MANILA, PHILIPPINES - The Kyrgyz Republic's drive to achieve higher and broad-based economic growth is being supported by an Asian Development Bank (ADB) program to improve the business and investment environment.
ADB's Investment Climate Improvement Program includes three subprograms. The first subprogram grant is estimated at $15.4 million. Indicative grant amounts for subprogram 2 and subprogram 3 are $20 million each. An additional $600,000 technical assistance will provide implementation support.
The Kyrgyz Republic, a landlocked country with a small population base of just over 5 million, needs to attract investments and diversify its economy. Economic growth has been modest and volatile, and driven largely by one commodity, gold. Unemployment and underemployment have been persistently high. About 35% of the population lives below the poverty line and 7% in extreme poverty.
"Taking better advantage of the country's natural resources as well as expanding growth potential in the non-resource sector will require significant improvements in the investment climate," said Sona Shrestha, a Senior Economist with ADB's Central and West Asia Regional Department. "Investors currently face a challenging environment characterized by an inefficient regulatory regime, financing constraints, and infrastructure bottlenecks."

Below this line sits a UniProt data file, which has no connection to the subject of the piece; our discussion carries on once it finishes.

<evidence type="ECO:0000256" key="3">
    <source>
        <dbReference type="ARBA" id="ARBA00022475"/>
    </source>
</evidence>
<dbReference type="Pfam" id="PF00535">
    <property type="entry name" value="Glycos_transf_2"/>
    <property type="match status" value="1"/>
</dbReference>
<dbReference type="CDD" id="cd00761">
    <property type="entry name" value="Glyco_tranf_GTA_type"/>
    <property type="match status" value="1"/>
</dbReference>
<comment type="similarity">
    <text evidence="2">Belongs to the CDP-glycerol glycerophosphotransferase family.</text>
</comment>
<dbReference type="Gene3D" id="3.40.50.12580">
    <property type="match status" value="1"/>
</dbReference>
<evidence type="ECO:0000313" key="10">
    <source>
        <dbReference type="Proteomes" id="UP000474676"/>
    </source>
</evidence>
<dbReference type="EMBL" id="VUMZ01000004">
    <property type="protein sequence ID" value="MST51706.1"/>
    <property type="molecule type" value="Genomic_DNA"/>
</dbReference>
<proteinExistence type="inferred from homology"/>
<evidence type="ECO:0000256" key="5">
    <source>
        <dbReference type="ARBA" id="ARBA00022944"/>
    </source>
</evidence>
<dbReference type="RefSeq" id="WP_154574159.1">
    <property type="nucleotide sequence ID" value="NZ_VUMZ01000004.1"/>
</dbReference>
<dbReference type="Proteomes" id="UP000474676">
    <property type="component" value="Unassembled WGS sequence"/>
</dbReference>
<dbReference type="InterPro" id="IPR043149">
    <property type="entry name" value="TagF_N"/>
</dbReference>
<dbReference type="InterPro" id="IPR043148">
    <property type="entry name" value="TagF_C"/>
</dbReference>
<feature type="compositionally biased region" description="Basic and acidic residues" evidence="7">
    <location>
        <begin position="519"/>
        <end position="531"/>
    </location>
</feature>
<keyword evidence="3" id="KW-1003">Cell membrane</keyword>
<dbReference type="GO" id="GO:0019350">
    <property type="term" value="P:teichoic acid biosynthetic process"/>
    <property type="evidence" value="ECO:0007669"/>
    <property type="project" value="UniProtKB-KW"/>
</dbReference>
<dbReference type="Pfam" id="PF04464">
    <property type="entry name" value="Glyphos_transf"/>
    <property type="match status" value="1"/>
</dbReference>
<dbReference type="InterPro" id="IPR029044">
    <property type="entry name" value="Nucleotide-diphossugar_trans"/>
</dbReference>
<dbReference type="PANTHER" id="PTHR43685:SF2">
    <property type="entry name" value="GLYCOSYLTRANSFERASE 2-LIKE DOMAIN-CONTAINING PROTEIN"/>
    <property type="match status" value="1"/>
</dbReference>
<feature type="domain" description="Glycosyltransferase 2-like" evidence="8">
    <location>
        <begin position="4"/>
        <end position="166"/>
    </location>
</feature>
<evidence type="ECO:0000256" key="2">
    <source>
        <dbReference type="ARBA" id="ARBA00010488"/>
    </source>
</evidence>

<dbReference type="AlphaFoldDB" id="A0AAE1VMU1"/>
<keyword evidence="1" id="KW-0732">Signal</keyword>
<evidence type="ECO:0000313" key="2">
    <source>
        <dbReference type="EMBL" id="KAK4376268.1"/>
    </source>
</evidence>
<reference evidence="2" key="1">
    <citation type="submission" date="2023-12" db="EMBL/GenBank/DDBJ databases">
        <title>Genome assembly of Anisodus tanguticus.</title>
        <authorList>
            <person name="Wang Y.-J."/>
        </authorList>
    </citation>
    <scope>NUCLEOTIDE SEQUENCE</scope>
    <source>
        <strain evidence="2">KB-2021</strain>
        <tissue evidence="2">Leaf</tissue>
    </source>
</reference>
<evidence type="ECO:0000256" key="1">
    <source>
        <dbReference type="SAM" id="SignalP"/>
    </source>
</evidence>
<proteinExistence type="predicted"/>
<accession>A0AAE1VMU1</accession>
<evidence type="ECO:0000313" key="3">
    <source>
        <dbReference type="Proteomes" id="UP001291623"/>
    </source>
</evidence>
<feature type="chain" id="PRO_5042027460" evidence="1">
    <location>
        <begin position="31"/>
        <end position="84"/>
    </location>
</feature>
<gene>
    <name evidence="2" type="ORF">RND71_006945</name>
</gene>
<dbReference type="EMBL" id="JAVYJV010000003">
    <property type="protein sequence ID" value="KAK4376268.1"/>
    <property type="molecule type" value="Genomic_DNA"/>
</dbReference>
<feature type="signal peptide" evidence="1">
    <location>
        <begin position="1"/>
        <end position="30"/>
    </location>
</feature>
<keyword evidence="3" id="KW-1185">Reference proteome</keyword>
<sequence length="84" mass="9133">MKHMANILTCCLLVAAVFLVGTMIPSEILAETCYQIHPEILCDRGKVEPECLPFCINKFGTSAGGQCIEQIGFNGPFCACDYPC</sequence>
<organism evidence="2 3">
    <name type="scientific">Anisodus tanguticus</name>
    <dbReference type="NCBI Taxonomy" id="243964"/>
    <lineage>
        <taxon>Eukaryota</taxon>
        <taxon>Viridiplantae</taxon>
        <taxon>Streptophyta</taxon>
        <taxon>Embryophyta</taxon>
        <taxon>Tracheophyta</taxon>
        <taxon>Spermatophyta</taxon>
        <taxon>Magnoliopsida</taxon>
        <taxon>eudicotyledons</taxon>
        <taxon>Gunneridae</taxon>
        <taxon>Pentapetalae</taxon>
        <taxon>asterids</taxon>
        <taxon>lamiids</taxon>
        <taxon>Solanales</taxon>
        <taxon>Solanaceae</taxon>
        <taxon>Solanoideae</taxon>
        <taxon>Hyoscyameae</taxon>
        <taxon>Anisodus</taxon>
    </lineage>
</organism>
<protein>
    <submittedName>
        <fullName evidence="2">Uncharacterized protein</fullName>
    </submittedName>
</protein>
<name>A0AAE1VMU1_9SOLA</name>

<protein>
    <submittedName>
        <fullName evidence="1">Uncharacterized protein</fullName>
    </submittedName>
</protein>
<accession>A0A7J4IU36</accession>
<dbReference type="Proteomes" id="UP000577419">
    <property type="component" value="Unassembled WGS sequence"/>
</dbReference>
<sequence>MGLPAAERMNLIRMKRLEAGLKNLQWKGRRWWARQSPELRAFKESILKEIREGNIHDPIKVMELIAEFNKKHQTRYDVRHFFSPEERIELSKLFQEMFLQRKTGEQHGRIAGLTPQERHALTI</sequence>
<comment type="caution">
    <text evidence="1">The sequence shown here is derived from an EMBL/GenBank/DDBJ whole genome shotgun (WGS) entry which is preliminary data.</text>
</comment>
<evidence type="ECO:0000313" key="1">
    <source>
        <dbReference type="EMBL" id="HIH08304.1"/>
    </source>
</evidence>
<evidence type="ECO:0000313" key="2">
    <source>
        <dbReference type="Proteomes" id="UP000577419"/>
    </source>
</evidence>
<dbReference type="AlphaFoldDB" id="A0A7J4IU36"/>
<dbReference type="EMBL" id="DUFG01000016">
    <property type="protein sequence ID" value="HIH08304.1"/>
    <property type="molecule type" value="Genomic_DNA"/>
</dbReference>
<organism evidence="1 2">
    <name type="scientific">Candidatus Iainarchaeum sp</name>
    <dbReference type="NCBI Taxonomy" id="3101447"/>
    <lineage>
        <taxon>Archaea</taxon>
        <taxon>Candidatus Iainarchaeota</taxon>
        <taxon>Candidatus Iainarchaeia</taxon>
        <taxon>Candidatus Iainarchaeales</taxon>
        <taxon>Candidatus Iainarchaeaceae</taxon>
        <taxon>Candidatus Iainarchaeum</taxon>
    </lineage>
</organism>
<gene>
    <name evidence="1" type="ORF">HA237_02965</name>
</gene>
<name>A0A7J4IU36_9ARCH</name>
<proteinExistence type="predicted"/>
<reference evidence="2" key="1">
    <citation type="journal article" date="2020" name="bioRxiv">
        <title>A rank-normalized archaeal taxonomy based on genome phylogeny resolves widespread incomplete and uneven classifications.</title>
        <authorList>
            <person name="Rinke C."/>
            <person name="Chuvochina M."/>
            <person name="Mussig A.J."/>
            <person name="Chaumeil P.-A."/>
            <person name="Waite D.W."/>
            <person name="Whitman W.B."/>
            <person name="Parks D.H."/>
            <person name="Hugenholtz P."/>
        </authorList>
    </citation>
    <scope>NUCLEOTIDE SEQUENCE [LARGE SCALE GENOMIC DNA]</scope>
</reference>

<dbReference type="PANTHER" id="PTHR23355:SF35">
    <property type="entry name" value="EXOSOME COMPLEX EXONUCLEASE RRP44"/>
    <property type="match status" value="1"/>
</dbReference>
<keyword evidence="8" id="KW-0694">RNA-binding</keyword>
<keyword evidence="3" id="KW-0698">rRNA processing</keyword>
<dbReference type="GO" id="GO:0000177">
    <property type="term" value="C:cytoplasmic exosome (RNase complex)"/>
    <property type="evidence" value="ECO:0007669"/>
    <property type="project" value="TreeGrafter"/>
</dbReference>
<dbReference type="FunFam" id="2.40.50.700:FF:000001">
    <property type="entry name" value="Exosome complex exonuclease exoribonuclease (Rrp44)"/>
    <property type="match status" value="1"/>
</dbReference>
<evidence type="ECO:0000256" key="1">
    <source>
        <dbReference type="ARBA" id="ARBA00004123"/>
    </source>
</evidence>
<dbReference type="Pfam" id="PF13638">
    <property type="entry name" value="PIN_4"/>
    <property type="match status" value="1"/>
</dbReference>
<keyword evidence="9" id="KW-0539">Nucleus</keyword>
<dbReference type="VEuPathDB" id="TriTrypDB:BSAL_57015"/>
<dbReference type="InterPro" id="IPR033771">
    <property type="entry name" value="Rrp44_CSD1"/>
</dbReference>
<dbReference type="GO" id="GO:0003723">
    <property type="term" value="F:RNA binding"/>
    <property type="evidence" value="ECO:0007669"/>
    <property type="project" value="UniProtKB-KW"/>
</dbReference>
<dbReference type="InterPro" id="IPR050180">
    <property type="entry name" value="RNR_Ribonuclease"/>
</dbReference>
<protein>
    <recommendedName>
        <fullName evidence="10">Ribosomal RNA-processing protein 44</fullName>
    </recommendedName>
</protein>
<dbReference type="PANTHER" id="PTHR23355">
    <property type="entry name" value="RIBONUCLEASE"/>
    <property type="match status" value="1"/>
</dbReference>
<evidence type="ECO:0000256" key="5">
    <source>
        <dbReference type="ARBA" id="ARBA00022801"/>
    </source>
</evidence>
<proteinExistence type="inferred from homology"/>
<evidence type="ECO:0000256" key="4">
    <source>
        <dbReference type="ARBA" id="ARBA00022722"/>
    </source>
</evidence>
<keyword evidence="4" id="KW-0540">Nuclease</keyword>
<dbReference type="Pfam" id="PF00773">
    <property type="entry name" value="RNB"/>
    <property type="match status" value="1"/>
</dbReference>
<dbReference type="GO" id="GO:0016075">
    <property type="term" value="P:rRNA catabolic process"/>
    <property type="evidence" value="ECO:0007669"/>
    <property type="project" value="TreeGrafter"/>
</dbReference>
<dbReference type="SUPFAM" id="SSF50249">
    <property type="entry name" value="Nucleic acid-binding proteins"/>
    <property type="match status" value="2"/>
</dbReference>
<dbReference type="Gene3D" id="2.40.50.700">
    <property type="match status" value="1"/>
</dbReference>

The program will focus on reforms that will reduce entry and exit barriers and compliance costs for businesses. It includes measures to improve the enforcement of financial contracts which will help lower credit risk and improve investor access to finance.
The program will also create a clear legal and regulatory framework for public-private partnerships in infrastructure. Infrastructure bottlenecks, particularly in power and transport, add considerably to the cost of doing business. It is clear that the infrastructure investment requirements cannot be met with government's resources alone.
"The Program enjoys support at the highest level of the government, so this is a unique opportunity for ADB to advance difficult but necessary reforms," said Ms. Shrestha.